7 February 2017. Professor George Milner (Pennsylvania State University), Beyond Hobbes and Rousseau: Warfare in the late prehistoric American Midwest. 17:00. Fusion Building F111.
31 January 2017. Wrecked! A visit to the current exhibition at the Atrium Art Gallery in Poole House, Talbot Campus, displaying the current and past projects of the Marine Archaeology group. The visit will include an exclusive guided tour! Please meet there at 16:10 to be shown around.
17 January 2017. Ian Hanson. A journey through forensic landscapes: Developing innovations in archaeology and anthropology to meet the challenges of international investigations. 16:00-18:00.
Conferences & Lectures
31 October 2017. First Annual Pitt Rivers Lecture. Professor Richard Bradley (Reading University) Pitt Rivers: Pioneer. Free public lecture. Book the date in your diary; further details to follow soon.
22-25 August 2017. The connected past 2017: The future of past networks. A network analysis workshop on the 22-23 August followed by a conference on the 24-25 August. For further information about the connected past network click here. To book your place click here.
15 March 2017. Professor Mark Maltby will be giving the Cotswold Archaeology Mick Aston Annual Lecture, entitled ‘Animals and Society in the Roman Cotswolds’. 19:30 in the Bingham Hall, King Street, Cirencester, Gloucestershire. No booking needed. Click here for further details.
25 February 2017. Professor Tim Darvill, Dave Parham, Grace Jones, Paul Cheetham and Derek Pitman will be presenting papers at the half-day seminar entitled ‘Trade and Communications in Poole Harbour and Beyond’ organized by the Poole Harbour Heritage Project, 13:00-17:00 in the North Terminal. Port of Poole. Click here for further details and a downloadable application form.
10 February 2017. Yvette Staelens will be talking about Somerset Sisters in Song linking with the exhibition on Somerset Folk Songs. The Museum of Somerset, Taunton, 14:30. Click here for further information.
10 February 2017. Yvette Staelens will be talking on Cecil Sharp and photography to the Nynehead and District Local History Society at the, Nynehead Memorial Hall, at 7.30. For further information contact Sheila Rabson: tel 01823 666609; firstname.lastname@example.org.
Human Henge. Historic landscapes and mental health at Stonehenge. An exhibition telling the story of local people who walked the Stonehenge landscape last winter and spring accompanied by archaeologists, musicians, and support workers. Open 25 May to 6 June 2017 in Amesbury Library, Smithfield Street, Amesbury, Wiltshire SP4 7AL, during normal library opening times. For further information click here.
The Big Dig. Sharing the past, Inspiring the future. An exhibition sharing the results of excavations at the Durotriges site in Winterborne Kingston since 2009. The work has unearthed some incredibly significant finds, giving us a greater insight into the late Iron Age and early Roman history in this part of the country. The exhibition is open from 3 April to 27 May 2017, 09:00-18:00, Monday-Saturday, in the Atrium Gallery, Poole House, Talbot Capus. The exhibition is free and open to all. A video describing the investigation can be seen by clicking here.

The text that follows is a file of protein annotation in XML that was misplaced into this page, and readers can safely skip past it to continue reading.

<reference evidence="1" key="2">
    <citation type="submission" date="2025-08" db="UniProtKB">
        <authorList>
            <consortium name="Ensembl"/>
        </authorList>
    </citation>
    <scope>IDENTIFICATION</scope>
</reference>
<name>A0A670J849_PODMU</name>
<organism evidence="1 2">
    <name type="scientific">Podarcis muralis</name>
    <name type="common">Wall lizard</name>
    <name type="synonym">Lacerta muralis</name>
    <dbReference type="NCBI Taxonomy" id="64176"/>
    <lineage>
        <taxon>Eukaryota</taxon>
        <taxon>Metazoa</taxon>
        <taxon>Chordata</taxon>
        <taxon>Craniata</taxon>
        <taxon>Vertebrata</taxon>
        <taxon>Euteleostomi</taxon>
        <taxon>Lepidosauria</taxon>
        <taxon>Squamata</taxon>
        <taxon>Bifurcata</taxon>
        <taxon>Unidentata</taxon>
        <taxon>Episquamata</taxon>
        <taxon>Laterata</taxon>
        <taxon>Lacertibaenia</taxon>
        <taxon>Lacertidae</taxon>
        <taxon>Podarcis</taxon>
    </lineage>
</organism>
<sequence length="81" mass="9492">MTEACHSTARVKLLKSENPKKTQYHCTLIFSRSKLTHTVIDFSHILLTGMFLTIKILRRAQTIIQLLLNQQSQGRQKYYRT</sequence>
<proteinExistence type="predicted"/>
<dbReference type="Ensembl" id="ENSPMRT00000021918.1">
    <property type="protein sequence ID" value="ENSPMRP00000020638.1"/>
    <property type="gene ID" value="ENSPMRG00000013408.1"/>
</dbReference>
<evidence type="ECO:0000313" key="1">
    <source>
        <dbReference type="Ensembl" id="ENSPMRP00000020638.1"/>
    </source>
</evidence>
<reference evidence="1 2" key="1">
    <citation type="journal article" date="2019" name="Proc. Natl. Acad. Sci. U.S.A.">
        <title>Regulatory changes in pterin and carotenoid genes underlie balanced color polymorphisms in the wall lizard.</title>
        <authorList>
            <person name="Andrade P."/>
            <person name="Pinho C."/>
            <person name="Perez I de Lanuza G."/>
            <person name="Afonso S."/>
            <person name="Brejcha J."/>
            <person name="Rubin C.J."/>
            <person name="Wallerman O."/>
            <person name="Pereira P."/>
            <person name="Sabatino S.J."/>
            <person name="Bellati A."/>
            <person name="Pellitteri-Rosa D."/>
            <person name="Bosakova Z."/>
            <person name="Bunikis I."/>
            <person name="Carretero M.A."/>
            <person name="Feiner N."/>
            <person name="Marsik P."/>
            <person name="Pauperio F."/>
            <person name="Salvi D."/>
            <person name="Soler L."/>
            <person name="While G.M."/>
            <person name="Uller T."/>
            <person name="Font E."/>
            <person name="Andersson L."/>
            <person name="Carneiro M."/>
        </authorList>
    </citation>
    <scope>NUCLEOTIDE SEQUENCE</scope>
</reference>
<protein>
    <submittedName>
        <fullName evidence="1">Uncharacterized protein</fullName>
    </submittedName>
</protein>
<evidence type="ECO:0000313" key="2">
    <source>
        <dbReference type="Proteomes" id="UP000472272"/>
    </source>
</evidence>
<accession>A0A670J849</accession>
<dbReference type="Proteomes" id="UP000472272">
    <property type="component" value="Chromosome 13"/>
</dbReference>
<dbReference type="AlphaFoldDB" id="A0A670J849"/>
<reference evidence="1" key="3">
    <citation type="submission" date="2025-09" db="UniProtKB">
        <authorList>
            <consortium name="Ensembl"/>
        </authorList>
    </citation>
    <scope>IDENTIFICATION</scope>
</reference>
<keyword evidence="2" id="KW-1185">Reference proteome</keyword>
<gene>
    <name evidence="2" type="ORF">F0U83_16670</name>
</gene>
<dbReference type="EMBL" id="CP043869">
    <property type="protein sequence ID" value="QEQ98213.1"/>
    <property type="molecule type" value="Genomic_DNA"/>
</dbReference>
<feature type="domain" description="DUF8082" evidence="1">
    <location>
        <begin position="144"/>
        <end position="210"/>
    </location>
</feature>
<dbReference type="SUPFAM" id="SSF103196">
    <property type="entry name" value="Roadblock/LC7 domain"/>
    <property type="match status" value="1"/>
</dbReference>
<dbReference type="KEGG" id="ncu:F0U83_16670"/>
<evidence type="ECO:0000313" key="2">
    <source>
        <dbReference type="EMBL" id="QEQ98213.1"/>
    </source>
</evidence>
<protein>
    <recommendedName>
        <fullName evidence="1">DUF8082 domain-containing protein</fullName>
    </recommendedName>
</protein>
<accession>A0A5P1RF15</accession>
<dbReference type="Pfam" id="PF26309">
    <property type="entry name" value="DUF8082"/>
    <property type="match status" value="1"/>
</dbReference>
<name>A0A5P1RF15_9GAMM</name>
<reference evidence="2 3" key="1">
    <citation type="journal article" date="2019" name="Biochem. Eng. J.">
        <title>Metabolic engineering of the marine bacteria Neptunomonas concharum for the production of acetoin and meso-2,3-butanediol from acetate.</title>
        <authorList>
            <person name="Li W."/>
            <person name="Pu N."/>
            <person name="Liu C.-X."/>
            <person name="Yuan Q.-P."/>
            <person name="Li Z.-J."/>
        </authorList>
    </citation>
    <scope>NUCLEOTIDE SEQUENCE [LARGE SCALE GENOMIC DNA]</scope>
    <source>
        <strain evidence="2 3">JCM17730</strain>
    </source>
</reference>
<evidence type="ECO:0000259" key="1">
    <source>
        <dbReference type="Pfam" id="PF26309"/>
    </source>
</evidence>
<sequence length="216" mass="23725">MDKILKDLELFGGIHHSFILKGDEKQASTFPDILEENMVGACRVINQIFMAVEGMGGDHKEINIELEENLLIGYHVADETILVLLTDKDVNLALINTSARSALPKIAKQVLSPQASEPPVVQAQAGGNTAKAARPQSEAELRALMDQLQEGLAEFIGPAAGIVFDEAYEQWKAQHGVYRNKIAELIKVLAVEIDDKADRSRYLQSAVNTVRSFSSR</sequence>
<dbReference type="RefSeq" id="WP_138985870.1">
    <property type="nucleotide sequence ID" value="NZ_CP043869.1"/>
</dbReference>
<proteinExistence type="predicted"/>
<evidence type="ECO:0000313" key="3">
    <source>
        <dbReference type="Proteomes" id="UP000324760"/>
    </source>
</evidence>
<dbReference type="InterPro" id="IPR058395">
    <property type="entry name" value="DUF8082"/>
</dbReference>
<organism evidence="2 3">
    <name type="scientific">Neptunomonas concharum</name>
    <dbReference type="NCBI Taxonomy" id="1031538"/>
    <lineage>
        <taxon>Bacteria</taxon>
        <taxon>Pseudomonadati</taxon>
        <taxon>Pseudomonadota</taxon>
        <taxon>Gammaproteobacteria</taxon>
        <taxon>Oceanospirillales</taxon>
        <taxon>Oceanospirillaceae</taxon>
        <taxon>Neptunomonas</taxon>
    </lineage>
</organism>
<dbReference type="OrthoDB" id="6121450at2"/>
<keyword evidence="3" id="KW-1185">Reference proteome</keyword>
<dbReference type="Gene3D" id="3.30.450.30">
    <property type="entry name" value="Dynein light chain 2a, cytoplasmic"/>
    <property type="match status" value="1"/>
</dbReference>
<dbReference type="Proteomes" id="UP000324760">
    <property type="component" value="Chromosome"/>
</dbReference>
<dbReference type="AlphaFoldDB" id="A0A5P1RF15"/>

Wrecked at BU! An exhibition of the current and past projects of the Marine Archaeology department, showcasing the largely student lead projects and diverse nature of maritime archaeology. The exhibit includes 3D models, 3D prints, objects from a number of underwater and intertidal sites and both underwater and aerial footage. Visit the new exhibition at the Atrium Art Gallery in Poole House, Talbot Campus. Now closed, but to see some of the displays on-line click here.
Somerset Sisters in Song. Cecil Sharp’s Women Folk Singers. An exhibition based around research from the Singing Landscape Project. Open 3 January to 3 July 2017, The Museum of Somerset, Taunton Castle, Castle Green, Taunton, Seomerset. For further information and opening times click here.
Staff in the Centre for Archaeology and Anthropology deliver and manage a range of exciting undergraduate and postgraduate courses within the Department of Archaeology, Anthropology and Forensic Science:
And if you are interested in working with us on an MPhil or PhD programme please contact a member of our academic staff or see the University’s Graduate School website for further details and information about grants and bursaries. Applicants might also be interested in the British Federation of Women’s Graduates Charitable Foundation’s Fund for Women Graduates which awards grants specifically for living expenses to women during their postgraduate studies with the aim of positively impacting their future career and our society as a whole.
Who are we?
Academic Staff in the Department of Archaeology, Anthropology & Forensic Science
Royal Mail is celebrating Britain’s prehistory with the release on 17 January 2017 of a set of eight commemorative stamps accompanied by presentation materials written by BU’s Professor Timothy Darvill.... »
Research Update: 19 February 2016. The team made a breakthrough this week when Harry Manley, our Mapping and GIS Expert, and Dr Elena Cantarello, Forest Modelling Expert, managed to work out how to... »
LoCATE (Local Community Archaeological Training and Equipment) is a partnership between archaeologists at BU and the New Forest National Park. Working with archaeological societies and community groups from across Dorset and Hampshire the project provides access, training,... »
Between 1955-57 the excavations at Glastonbury Abbey produced the first, and to date most comprehensive, assemblage of early medieval glassworking structures and debris to have been recorded in the UK.... »
Bournemouth University’s Maritime Archaeological department along with a group of students undertook a Fusion funded project to locate and investigate the state and preservation level of these seven tanks. Two... »
Zoe Edwards is a recent BU archaeology graduate. Shortly after leaving BU Zoe won a prestigious placement with English Heritage, and has now been offered a permanent position working as a heritage... »
The AHRC funded Chicken Project, led by BU’s Dr Mark Maltby, has featured in Nature‘s news in an article by reporter Ewen Callaway. The project, which started in January 2014, draws together archaeology, anthropology and scientific analyses... »